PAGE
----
By Susan Brockway
The last two weeks have been a struggle for my adopted family. She has lost some of her hours at work and is really struggling with fuel prices. We have talked twice and shared 3 recipes. I have made a commitment to her to share from my garden, which is finally in the ground after large spells of rain.
I have been shopping 4 times and it continues to amaze me what people of all socioeconomic groups are putting in their carts and what is NOT being included. Since I grew up in a home where we did not spend money on the limited non-nutritious food that was available, I am still saddened when I see struggling moms and dads so tired after working two or three jobs, spending money they don’t have on packaged meals with little to no nutrition. What is the answer?
I am still optimistic that working one-on-one with families will help. I have heard from some of you who have also done the same. Maybe a grassroots movement is what we need to look at in the future, making a difference one person at a time and then empowering them to do the same.
In addition, flooding in the Midwest is going to be a repeat crisis of New Orleans, but with a twist. While driving through Iowa in the past week I saw green fields of rolling hills, and picture perfect farms. Cities like Cedar Rapids and Iowa City have experienced more water than ever intended, and the real victims are going to be middle class families who thought they were insured, but will find there is nothing to start over with. Many of their homes will be much like those in New Orleans, inhabitable.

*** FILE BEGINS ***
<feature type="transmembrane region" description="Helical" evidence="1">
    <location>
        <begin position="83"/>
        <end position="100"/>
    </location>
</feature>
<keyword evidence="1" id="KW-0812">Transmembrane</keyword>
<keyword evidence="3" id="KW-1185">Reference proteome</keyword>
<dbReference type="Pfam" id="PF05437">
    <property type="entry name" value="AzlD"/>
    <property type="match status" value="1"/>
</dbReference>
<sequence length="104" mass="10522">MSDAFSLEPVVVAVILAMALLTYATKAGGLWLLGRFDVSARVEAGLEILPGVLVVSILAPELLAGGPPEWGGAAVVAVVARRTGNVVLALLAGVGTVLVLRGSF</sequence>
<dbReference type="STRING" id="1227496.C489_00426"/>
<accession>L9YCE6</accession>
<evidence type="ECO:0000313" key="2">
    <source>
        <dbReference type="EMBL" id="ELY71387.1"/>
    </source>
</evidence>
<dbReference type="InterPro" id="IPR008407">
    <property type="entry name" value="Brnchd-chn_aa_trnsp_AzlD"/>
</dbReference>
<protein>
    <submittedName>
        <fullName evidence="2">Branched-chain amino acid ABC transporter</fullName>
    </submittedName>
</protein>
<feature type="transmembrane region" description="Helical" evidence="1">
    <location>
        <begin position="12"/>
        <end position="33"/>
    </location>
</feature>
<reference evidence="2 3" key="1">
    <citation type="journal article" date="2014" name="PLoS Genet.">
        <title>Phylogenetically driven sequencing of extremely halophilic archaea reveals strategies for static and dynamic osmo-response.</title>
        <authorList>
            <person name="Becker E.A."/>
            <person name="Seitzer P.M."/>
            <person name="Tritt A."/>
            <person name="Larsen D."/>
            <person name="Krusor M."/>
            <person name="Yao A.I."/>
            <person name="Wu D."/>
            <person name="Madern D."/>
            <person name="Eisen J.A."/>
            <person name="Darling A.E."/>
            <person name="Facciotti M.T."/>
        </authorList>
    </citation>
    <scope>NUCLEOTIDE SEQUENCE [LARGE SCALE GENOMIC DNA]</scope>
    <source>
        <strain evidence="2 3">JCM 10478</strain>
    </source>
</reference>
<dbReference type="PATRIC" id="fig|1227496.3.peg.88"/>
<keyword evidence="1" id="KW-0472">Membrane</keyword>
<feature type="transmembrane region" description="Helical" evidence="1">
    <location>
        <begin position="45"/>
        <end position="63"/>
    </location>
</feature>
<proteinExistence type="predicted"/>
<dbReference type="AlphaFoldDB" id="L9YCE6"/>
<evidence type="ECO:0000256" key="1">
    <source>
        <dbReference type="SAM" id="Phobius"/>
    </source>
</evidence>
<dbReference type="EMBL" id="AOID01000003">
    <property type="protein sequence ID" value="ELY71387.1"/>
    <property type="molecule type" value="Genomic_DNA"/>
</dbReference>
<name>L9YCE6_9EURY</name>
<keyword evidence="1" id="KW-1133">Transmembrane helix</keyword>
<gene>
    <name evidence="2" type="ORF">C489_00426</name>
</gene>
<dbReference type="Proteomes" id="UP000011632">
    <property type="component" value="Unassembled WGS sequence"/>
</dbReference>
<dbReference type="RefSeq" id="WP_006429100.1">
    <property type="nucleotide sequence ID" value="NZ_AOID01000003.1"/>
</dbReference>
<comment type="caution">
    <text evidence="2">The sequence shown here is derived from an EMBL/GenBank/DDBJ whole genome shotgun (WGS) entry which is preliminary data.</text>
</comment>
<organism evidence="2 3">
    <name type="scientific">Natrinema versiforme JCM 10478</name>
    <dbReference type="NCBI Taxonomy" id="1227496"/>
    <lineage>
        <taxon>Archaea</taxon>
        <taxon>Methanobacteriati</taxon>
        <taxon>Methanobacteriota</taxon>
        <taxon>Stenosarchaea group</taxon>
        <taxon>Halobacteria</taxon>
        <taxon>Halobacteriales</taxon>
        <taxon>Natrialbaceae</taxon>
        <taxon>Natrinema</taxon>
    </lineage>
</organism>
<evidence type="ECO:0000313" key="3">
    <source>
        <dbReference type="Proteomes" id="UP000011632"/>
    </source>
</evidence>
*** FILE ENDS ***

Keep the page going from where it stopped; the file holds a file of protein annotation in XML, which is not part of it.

We will have people screaming for reasons why this happened, while we have not yet addressed why it happened in a city of rich in tradition and music and culture almost three years past. Having spent a good deal of time in states hit by Hurricane Katrina, I can tell you the only difference between what people feel in the lower ninth ward and Cedar Rapids is a change of zip code. I predict food banks and their agencies are going to see an increased surge of people needing resources, only to find their federal state dollars cut because someone is going to have to pay the billions, not millions needed to get people back on their feet. And this, like Katrina is going to be a multi-year financial nightmare.
My family in Northwest Arkansas, much like families hit by Katrina and now the floods and tornadoes of 2008 have one thing in common: They are hardworking and trying to make ends meet.
My question for you today: What can you change today to make a difference? Let me hear from you…agree to disagree, but get in the game while we have a game to play.